They say the key to a good saké tasting experience is a well-made saké cup. If constructed perfectly, these cups have an incredibly thin rim, making the saké glide perfectly onto your tongue, coating it in a way that makes you forget that you’ve got a cup to your lips. Most saké cups end up using materials like porcelain and glass, for their heat-resistance and ability to be fabricated with intricate thin rims… however, designer Kenji Abe feels this prerequisite makes metal a perfect candidate for saké cup design. Abe’s series of cups, titled Hakusaku, explore the use of duralumin (an aluminum alloy) to make beautifully intricate saké cups. The cups come in the three traditional shapes/profiles, and have a rim as thin as 0.6mm, making it feel like you’re directly drinking the saké without even feeling the cup.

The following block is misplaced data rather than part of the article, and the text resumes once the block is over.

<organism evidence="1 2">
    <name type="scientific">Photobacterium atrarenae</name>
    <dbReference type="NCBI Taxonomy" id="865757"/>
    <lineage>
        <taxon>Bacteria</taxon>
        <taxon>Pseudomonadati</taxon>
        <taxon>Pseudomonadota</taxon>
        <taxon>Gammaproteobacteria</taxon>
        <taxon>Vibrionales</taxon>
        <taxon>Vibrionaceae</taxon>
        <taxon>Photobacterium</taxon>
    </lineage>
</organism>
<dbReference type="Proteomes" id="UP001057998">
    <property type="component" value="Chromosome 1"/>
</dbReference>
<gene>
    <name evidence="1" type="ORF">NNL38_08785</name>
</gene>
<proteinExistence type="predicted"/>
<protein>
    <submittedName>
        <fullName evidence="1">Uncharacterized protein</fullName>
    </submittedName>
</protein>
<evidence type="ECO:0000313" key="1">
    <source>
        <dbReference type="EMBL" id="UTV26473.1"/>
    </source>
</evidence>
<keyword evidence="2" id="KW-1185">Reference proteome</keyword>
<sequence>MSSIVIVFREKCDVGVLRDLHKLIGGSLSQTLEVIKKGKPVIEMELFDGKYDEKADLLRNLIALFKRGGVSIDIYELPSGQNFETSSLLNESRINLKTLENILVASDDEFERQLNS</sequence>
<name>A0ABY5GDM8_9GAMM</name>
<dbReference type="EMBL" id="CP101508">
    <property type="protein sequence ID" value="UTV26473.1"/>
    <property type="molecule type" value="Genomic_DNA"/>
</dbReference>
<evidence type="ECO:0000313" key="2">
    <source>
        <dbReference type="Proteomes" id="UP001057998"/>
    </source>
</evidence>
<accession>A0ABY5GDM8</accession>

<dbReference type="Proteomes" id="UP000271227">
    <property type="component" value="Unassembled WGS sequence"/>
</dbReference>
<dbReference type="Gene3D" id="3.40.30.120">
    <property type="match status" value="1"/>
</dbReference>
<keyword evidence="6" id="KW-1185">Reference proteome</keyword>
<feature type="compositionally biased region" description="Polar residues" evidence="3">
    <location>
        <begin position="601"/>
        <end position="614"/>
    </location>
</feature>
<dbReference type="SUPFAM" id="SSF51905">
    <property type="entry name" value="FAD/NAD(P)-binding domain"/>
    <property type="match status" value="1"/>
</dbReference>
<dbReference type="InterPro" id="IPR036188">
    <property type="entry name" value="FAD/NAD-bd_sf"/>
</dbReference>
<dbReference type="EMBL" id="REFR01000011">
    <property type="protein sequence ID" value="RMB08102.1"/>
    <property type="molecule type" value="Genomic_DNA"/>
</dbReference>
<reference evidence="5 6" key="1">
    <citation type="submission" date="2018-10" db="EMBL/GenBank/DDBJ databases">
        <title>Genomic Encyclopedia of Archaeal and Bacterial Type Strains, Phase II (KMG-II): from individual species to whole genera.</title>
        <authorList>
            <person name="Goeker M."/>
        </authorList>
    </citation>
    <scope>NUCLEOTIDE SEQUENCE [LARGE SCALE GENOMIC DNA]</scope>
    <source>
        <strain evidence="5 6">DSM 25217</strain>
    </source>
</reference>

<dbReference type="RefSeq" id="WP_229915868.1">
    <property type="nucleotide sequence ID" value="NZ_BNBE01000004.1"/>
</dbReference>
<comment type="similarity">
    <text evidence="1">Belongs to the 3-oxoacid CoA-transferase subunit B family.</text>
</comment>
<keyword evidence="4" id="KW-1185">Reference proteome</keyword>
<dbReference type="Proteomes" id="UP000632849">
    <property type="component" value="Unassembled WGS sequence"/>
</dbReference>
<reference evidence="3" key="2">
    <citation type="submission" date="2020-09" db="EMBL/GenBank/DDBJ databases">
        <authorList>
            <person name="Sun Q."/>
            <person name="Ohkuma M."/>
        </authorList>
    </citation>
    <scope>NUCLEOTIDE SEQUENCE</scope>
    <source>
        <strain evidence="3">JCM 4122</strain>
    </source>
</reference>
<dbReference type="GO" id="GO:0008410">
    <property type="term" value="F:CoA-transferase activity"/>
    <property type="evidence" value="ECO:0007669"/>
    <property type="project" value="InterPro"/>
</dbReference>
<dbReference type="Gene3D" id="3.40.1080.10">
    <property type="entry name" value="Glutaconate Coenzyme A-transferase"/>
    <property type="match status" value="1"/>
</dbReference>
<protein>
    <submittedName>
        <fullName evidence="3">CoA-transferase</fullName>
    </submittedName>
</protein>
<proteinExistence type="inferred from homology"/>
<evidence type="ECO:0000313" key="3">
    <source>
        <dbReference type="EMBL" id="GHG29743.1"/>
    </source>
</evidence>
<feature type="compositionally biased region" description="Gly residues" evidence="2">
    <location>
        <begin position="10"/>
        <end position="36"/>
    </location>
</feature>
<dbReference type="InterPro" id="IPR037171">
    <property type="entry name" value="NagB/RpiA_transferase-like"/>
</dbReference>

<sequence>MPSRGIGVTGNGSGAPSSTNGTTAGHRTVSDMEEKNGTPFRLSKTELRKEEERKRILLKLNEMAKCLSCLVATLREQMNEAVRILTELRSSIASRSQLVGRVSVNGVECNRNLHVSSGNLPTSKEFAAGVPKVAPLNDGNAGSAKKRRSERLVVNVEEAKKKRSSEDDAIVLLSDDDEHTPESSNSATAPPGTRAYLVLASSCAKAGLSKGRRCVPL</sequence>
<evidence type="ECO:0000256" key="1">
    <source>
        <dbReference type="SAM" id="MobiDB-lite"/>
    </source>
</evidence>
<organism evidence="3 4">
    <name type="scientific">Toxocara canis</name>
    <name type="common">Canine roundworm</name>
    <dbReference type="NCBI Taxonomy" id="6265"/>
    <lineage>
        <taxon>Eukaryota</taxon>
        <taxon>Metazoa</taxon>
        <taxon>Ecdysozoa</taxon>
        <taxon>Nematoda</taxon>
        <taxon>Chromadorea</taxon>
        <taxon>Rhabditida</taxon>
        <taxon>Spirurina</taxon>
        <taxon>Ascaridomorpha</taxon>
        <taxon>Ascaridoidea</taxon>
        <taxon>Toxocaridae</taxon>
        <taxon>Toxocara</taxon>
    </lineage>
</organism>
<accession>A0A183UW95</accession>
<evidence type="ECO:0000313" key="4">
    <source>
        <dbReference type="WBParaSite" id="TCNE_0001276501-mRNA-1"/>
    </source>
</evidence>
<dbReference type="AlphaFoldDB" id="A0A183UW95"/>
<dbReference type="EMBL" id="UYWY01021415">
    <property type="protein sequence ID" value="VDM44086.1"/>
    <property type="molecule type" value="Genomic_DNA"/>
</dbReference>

Designer: Kenji Abe
Traditional cups come in various shapes too, from the classic straight-edge cup to the bowl-shaped cup and the trumpet-shaped cup. Each of these cups alters the experience of consuming saké, as does the material. It’s unclear if the aluminum cups change the flavor of the saké the way they do with wine, but the metal construction of the cup plays an important role in thermal conductivity, allowing your lips and tongue to feel the cold metal before the chilled saké coats your tongue.
Each glass comes machined from a single piece of duralumin, an aluminum alloy known for its strength. Microtextured to absolute perfection, the cups have a wonderful satin finish that makes them gorgeous to look at, and rather than leaving each cup blank, Abe chose to machine a wonderful geometric texture onto them. This cut-glass-inspired ‘kiriko’ texture not only plays the role of giving each glass its signature aesthetic, but also increases surface area to prevent the warmth of your fingers from reaching the saké and changing its temperature.